As is evident from the above discussion, the method and apparatus of the present invention is capable of daily reconciliation with a very small variance. These small variances are analyzed statistically to determine the probable cause of the variances. This capability is due to the different behavior of a failure in each of the relevant areas. The most probable failures are as follows:
1. Leaks in the piping system;
2. Leaks in the tanks;
3. Calibration drift of the dispensers; and/or
4. Variances in the table relating volume to height in the tank.
This latter source of failure generally results from a factor external to the tank, for instance, a seismic disturbance, a change in the fuel or other product stored in the tank, or a change in the height of the water table 44. Because changes in the water table height are relatively common, the local computer 26 monitors water table height by interrogating pressure transducer 38 continually, producing a signal to notify of such a change to the central computer 50. Daily reconciliation data is then checked after such a signal is received for an abrupt change and, if such a change is detected, the tank is re-strapped and/or checked for leaks using the precision tank tightness test described above.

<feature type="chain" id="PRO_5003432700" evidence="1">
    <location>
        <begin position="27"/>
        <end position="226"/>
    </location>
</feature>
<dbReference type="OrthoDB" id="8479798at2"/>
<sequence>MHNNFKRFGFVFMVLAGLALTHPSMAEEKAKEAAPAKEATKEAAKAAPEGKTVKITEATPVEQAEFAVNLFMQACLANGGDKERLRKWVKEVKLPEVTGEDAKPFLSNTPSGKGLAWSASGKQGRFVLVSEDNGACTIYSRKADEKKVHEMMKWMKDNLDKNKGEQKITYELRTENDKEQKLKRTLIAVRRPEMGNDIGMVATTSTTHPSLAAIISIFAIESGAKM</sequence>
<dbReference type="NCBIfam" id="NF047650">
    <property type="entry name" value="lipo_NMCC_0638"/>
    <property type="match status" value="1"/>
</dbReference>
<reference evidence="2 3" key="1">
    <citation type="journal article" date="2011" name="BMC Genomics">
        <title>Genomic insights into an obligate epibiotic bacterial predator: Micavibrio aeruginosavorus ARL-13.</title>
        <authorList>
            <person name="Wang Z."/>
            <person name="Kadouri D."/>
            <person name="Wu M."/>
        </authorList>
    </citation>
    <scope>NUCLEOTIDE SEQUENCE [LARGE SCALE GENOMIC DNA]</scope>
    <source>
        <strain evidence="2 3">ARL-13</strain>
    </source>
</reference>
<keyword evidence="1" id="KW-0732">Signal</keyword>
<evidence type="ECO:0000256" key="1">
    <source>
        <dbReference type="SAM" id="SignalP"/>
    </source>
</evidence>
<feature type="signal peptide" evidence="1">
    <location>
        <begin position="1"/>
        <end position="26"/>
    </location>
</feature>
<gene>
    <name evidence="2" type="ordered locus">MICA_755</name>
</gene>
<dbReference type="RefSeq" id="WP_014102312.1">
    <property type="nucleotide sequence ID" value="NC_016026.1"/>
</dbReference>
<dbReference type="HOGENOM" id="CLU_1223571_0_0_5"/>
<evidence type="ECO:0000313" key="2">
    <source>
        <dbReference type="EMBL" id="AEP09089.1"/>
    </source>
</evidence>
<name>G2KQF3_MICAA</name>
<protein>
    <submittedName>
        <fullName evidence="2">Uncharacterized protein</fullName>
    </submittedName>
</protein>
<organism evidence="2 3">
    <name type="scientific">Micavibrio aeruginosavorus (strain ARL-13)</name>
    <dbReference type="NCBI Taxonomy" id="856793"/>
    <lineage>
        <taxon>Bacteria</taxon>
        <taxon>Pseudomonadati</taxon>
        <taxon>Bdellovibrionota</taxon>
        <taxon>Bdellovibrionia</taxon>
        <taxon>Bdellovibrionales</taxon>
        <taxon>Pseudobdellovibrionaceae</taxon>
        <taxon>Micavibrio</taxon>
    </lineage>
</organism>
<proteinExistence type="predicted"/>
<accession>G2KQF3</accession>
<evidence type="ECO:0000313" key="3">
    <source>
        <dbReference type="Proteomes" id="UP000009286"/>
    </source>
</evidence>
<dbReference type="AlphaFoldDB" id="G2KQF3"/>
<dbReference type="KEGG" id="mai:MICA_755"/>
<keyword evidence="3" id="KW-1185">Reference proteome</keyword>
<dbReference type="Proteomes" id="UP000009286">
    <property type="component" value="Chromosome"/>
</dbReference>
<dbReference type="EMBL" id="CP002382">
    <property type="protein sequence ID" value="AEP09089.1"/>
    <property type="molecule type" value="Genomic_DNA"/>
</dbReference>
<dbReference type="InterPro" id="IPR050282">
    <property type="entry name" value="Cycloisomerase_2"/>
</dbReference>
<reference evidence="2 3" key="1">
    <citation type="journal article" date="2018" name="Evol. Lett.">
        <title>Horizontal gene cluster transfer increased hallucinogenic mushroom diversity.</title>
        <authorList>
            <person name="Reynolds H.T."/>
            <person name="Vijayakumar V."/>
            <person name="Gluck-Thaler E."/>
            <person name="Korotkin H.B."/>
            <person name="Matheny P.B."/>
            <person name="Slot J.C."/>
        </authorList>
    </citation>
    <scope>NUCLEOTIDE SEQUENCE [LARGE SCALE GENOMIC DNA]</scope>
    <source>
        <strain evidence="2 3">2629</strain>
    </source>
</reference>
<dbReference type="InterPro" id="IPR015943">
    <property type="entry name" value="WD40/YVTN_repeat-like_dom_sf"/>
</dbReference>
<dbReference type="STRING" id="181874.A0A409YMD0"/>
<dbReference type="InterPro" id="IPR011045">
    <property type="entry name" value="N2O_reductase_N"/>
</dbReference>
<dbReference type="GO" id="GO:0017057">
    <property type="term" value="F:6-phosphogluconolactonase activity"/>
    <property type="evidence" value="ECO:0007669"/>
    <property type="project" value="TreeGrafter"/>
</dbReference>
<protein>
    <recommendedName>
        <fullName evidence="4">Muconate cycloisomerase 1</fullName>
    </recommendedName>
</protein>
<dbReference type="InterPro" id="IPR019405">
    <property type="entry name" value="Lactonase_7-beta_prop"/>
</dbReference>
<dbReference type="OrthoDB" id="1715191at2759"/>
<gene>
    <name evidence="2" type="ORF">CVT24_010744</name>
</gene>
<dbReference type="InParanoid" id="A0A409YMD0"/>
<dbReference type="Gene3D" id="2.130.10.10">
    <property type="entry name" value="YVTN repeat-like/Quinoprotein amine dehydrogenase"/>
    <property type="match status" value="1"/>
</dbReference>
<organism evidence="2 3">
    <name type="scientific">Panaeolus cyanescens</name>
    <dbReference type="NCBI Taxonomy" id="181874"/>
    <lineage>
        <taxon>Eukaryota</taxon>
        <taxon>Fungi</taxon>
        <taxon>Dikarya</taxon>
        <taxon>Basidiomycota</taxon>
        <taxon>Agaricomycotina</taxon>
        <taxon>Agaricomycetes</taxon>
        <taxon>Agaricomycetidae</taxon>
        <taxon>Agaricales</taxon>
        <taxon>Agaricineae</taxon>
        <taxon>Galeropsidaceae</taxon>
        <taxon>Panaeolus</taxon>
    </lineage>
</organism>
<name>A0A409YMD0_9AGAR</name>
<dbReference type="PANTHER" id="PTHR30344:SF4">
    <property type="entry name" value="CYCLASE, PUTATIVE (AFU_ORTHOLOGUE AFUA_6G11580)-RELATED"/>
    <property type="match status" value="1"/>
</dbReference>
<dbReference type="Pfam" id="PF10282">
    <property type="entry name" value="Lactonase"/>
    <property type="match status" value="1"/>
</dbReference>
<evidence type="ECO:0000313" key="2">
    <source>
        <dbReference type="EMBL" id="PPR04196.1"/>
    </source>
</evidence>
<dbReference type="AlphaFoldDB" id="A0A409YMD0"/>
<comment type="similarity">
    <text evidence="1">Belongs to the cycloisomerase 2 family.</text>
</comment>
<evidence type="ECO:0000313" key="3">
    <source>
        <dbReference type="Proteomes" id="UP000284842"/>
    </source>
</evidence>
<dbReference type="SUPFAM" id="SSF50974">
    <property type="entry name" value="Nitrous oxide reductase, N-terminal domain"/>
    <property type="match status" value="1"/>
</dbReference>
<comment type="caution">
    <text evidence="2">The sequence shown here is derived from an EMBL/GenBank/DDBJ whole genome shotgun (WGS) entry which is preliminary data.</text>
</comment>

Another source of abrupt change in the reconciliation data is a product delivery. For that reason, an increase in the depth of the liquid in the tank of more than some predetermined minimum, for instance, 0.005 inches, is flagged for handling by local computer 26 in the following manner. At the time of the increase, local computer 26 is holding, for instance, two or three minutes of depth data. The control software, upon detecting an increase in depth, looks back over the data from that period to the point at which no increase in depth was noted, holds that value, and continues monitoring depth until no further increase in depth is noted, at which time the system returns to the normal monitoring mode. Although not looked upon with favor in the industry, there may also be times when product is being dispensed at the same time it is being delivered. For this reason, if local computer 26 receives an input from the event counter on dispenser 16 while product depth is being sampled in this product delivery, or stand-by mode, the volume dispensed is added to the volume change resulting from the delivery. Alternatively, the dispensers 16 are disabled whenever product depth is sampled in this stand-by mode.
Referring now to FIG. 2, the method of the present invention will now be described by reference to the logic of the control software loaded into local computer 26. Referring first to FIG. 2A, a start routine is initiated with the opening of an internal communications port (step 102) followed by prompting for site information (step 104), probe information (step 106), tank information (step 108), and dispenser information (110), all of which is stored to memory in local computer 26. This information is either entered manually from keypad 52, communication from central computer 50, or, in the case of certain dispensers, the probe 24, and/or other onsite equipment, available from the outputs of that equipment. This information may include, for instance, tank dimensions and tilt, identification of the individual dispensers, and calibration data from probe 24. The communications port is then closed (step 112) and (referring to FIG. 2B) an initial strapping chart calculated (step 114) using one of the algorithms set out above.